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Is the film ‘Loqueesha’ just racism masquerading as comedy?

The trailer for new film Loqueesha has been garnering negative attention. Jeremy Saville is the film’s director and protagonist, Joe.

Similar to Sorry to Bother You, the protagonist employs a “Black voice” for the sake of economic success. But that’s where the similarities stop. This film is all kinds of racist.

Unpacking the Premise

Joe, a sad white dad employs an auditory version of “blackface” in order to get a job. He applies as a Black female radio host to pay for his son’s prep school. Let’s unpack that.

Joe was originally rejected for the position because the job description encourages minorities and women to apply to the talk show. So Joe becomes Loqueesha, a black woman with a southern accent? First of all, the name ‘Loqueesha’ is intentionally coded to read as ghetto.

Loqueesha’s “tell it like it is” quality is basically saying that black women are not only privileged with job opportunities but also protected from politically incorrect criticism. The trailer shows us Joe as Loqueesha responding to a suicidal caller. Loqueesha/Joe tells her to “enjoy her jump.” The film presents this response as being accepted by listeners.

According to undeniable white boy logic, despite these insensitive actions, Loqueesha’s radio show becomes a hit. Joe is both proud that audiences applaud Loqueesha’s ‘advice’ and mad that no one listens to him as a white man.

This emphasizes the claim that white men are under attack and overlooked despite their supposed talents. This film basically lives out the misogynoir dream of proving that minorities, women and black women, in particular, are benefitting unfairly from society’s perceived rejection of white male authority.

The truth of the matter is that America does not actually love and accept the “sassy Black Woman.” Black women are labeled as loud and angry. Also, they don’t benefit from these stereotypes. And Black women continue to be disrespected on screen and threatened off screen no matter what their personalities are truly like.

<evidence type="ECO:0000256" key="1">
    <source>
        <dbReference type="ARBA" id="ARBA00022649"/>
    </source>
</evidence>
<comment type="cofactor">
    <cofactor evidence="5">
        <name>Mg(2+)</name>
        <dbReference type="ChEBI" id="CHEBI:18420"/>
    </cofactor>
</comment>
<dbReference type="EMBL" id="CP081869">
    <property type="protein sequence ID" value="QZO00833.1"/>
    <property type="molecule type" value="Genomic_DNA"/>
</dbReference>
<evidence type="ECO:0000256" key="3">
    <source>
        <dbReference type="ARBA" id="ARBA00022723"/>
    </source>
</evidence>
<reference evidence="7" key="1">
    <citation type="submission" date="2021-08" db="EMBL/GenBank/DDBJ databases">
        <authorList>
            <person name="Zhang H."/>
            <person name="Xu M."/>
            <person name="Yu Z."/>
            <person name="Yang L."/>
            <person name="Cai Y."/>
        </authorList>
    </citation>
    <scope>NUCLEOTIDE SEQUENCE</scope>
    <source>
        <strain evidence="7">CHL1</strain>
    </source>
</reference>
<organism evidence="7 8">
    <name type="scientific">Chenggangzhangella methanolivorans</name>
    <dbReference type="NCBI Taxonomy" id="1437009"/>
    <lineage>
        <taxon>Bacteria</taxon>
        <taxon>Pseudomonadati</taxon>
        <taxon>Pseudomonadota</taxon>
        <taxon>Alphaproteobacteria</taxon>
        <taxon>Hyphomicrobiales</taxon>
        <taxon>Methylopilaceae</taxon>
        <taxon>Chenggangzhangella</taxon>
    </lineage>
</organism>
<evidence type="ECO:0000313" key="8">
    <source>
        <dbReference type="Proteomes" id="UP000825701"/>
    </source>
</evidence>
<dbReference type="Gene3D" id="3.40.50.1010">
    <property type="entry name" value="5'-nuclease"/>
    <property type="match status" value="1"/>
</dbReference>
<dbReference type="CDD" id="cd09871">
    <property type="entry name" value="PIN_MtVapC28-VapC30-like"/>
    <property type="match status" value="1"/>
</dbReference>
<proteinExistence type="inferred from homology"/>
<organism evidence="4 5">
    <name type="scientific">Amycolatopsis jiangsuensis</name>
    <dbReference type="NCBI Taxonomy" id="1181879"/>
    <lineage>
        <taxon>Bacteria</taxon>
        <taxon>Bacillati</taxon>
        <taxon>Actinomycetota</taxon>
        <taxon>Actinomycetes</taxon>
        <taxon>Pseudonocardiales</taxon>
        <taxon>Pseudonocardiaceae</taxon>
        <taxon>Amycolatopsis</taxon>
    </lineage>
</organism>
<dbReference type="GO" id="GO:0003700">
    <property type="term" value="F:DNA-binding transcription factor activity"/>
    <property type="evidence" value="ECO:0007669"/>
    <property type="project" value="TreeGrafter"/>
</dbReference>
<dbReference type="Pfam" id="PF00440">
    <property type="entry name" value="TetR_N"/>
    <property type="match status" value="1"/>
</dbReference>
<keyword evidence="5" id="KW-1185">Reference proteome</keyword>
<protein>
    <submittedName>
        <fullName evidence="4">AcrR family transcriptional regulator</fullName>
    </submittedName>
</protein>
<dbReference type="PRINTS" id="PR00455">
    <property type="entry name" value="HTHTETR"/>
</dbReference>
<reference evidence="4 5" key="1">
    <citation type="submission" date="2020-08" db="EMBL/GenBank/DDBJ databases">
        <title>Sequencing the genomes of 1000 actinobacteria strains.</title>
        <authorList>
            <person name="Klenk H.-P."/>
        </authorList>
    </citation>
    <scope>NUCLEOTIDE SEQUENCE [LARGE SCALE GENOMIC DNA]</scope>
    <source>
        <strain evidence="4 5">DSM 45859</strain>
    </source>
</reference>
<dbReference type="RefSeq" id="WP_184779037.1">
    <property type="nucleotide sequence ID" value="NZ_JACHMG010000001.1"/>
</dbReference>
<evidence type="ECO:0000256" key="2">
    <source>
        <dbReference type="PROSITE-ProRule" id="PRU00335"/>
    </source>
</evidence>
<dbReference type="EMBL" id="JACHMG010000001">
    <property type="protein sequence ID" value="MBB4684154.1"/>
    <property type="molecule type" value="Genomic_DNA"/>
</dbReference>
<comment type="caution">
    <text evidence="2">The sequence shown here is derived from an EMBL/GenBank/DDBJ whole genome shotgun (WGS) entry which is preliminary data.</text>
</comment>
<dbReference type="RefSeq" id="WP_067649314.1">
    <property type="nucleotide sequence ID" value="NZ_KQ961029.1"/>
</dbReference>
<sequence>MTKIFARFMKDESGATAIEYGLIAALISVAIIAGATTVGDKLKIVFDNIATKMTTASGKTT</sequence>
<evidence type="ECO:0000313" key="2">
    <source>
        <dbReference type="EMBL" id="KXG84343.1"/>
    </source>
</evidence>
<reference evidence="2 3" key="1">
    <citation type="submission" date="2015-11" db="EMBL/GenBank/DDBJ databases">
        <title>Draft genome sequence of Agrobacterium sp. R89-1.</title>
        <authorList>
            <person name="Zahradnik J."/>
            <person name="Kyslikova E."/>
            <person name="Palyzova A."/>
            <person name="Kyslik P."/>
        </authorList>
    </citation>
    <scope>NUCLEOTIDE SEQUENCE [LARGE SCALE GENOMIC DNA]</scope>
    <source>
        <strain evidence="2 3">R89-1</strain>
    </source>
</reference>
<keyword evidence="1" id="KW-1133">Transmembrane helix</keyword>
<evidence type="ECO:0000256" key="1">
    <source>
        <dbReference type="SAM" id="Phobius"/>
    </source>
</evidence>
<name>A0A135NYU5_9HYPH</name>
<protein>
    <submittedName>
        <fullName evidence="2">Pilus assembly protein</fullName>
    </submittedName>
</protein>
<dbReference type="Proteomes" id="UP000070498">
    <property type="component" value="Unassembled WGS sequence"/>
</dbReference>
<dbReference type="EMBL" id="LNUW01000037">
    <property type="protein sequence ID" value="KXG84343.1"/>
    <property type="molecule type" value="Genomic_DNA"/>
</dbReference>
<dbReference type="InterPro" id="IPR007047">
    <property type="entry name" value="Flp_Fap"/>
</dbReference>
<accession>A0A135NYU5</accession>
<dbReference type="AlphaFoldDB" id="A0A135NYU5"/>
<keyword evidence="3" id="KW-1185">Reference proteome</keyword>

Jeremy Saville’s Bigotry Runs Deep

The “minorities have it better now” trope is ongoing. Twitter tells us Loqueesha is this generation’s Soul Man. Soul Man was a film from the 80s where a rich white boy poses as African American on his application to Harvard.

He gets in and decides to keep up the charade and wear full blackface, including altering his speech to sound “black” or whatever his racist ass thinks that is. In a similar fashion, Loqueesha is an attempt to gain perceived privileges without consequence.

The poster for the film itself depicts a white man’s head coming out of a black woman’s head as the white man’s hands hold on to it. And in the trailer, Joe says he “feels like a black woman trapped in a white man’s body.” Way to hide your transphobia, Jeremy.

But this isn’t the first time Jeremy Saville has used disrespectful stereotypes for shallow humor.

In Saville’s short titled “GAY DATE: FUNNY MOVIE ABOUT ONLINE DATING,” Saville plays a closeted ‘flamboyant’ gay man who goes on a date with a straight woman. Saville peddles homophobic ideas like having gay parents will make children gay.